But he hasn’t threatened Israel directly or indirectly. He doesn’t need to. All he has to do is voice displeasure and the message is clear. In fact, on the day he begins to threaten, his leverage will diminish because then Israel can do a cost analysis and determine whether they should be afraid or not.

    As for Rahm Emanuel, the issue with him is that by putting a supporter of Israel at the head of this discussion, he’s indicating that everybody is on board and there’s no way for the Israelis to get around this obstacle.

    And Shmuel, NPR and MSNBC are clamoring for my services. They love anonymous bloggers on Jewish sites…

  • But he hasn’t threatened Israel directly or indirectly. He doesn’t need to. All he has to do is voice displeasure and the message is clear.

    Like I said, that’s a threat.

    How is Rahm Emmanuel a supporter of Israel? It’s lost on me. If he’s a supporter, Israel doesn’t need enemies.

  • Really? Ram Emmanuel is a supporter of Israel?

    No consequences? What’s your time table? Losing the next election will be quite the consequence. Losing the house or senate will be quite the consequence. Losing an invaluable ally and one of the few countries engaged in the War on Terror would be a consequence. War in the middle east will be quite the consequence. Being walked all over by foreign leaders who think you’re weak will be quite the consequence.

    NPR and MSNBC: It’s not the site they love. It’s the disdain. Here’s an idea – if you’re gonna put it all out there and give us your opinions like Krauthamer, Will, Cohen, and ALL the others – put on a sack, write your name instead of the silly term you use that seems an attempt to lend legitimacy to your claims and at the end of your pieces write your credentials in smaller font and italics. Or just stay anonymous and you don’t have to be a man.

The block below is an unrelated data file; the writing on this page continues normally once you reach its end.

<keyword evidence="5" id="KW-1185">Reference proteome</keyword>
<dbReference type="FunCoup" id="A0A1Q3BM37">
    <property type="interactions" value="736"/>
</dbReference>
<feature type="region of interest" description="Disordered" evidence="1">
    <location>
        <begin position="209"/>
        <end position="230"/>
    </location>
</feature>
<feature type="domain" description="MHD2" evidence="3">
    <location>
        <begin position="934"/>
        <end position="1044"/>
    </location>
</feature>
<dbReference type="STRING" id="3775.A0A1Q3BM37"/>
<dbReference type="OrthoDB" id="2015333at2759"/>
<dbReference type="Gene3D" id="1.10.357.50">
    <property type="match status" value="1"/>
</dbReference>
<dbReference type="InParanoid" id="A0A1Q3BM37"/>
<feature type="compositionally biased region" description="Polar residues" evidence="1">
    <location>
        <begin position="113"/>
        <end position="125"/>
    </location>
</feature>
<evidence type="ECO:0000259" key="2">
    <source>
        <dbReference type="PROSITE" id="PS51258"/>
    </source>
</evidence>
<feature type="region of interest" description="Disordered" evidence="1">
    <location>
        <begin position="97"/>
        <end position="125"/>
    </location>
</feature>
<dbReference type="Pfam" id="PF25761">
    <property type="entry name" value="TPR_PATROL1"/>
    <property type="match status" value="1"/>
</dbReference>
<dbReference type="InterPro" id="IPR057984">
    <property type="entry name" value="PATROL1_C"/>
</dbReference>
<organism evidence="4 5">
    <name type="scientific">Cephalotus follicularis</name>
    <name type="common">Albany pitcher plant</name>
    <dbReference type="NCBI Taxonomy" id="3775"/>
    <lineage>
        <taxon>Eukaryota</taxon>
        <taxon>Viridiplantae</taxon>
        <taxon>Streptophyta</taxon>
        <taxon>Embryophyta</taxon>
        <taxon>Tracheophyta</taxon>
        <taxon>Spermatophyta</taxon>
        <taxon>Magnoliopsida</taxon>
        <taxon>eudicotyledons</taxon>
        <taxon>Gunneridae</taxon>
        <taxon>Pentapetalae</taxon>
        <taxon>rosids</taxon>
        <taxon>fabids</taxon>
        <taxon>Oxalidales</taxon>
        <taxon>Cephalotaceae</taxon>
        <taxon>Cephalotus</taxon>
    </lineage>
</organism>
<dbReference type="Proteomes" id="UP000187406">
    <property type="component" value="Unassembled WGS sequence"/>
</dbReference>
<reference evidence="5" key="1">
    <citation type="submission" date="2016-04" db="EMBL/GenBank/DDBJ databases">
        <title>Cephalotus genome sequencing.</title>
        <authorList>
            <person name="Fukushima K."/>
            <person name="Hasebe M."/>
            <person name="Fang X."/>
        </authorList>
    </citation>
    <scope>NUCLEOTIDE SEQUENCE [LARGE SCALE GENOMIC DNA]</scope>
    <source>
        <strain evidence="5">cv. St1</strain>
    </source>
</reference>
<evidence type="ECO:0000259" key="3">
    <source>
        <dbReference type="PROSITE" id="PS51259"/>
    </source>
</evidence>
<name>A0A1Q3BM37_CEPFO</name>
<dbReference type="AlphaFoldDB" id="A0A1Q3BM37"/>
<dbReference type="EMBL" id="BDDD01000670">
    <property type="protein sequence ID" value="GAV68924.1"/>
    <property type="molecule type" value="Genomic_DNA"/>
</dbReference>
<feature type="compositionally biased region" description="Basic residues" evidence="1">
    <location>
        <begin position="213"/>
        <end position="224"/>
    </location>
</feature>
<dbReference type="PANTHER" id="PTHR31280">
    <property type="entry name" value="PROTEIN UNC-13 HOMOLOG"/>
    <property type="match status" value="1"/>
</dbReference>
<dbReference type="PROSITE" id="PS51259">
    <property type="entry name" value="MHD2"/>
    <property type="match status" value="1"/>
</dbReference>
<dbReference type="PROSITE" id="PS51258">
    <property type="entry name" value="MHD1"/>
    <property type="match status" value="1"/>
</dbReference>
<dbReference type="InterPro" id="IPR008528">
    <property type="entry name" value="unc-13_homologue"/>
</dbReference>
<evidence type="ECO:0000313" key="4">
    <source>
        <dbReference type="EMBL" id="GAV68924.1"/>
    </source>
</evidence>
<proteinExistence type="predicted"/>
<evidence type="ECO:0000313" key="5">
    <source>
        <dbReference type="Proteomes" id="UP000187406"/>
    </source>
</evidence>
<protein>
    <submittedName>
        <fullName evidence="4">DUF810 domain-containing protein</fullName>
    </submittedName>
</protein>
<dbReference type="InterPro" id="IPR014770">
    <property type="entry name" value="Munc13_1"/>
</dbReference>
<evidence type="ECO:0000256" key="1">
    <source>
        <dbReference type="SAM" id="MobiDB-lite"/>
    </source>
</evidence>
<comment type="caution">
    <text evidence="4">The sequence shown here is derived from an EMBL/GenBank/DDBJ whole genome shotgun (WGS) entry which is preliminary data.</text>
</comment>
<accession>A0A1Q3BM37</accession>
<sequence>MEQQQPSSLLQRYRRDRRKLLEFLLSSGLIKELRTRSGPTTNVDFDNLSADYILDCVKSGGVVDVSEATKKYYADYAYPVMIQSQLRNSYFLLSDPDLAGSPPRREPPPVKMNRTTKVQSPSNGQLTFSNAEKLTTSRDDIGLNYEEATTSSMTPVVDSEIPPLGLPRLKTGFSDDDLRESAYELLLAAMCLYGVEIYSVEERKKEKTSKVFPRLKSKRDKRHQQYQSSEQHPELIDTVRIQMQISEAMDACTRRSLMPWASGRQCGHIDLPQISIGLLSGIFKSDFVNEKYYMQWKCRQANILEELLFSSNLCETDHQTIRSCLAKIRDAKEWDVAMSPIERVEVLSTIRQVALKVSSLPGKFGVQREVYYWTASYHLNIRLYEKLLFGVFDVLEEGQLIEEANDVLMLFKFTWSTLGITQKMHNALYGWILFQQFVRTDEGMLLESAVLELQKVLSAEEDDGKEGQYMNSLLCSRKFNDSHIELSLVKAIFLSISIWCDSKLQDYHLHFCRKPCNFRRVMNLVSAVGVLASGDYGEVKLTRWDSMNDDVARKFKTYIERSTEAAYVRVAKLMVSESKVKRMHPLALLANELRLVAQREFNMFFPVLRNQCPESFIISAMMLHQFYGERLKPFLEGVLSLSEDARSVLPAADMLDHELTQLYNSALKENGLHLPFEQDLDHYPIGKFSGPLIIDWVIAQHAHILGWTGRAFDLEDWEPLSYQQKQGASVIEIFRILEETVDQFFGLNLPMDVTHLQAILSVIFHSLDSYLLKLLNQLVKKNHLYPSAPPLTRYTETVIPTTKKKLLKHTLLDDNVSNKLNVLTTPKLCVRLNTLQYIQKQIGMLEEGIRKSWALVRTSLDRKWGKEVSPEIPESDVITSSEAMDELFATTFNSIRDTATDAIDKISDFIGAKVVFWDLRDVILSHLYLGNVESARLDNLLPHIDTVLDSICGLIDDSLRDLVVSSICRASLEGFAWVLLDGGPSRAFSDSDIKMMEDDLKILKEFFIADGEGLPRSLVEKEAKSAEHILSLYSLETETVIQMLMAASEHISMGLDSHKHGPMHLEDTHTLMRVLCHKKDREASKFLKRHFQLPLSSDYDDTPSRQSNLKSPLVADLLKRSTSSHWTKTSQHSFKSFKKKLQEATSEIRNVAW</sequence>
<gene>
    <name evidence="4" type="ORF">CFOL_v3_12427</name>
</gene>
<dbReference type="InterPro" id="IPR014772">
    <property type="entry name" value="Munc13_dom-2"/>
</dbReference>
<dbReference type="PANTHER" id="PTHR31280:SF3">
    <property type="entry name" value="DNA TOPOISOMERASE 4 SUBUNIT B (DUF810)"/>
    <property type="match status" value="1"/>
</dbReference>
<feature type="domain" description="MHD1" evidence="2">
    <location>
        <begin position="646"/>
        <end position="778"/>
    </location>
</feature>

• If you can take that as flattery … Lucy in the sky with diamonds.

  • Coming from a commenter who would like to challenge items like Rahm Emanuel’s support of Israel, or who believes the President is suffering when in fact it is support for Israel that has dropped from 69% to 49% in a recent survey of Americans, or who believes that Iran policy is as consequential for Obama as, say, health care, the budget, the economy or Guantanamo or who believes that his own anonymity is kosher while mine is not or who believes that a penis-size competition is in place here, I think your criticism in general is flattering.

    I stand by the post as written. Your comments have missed the mark entirely and my assumptions are on target.

  • And I stand by mine. Nice reduction of everything to a contest. Again – projecting unfounded assumptions of motivation. It’d be nice to see links to all the times you admitted you may have been mistaken, as well.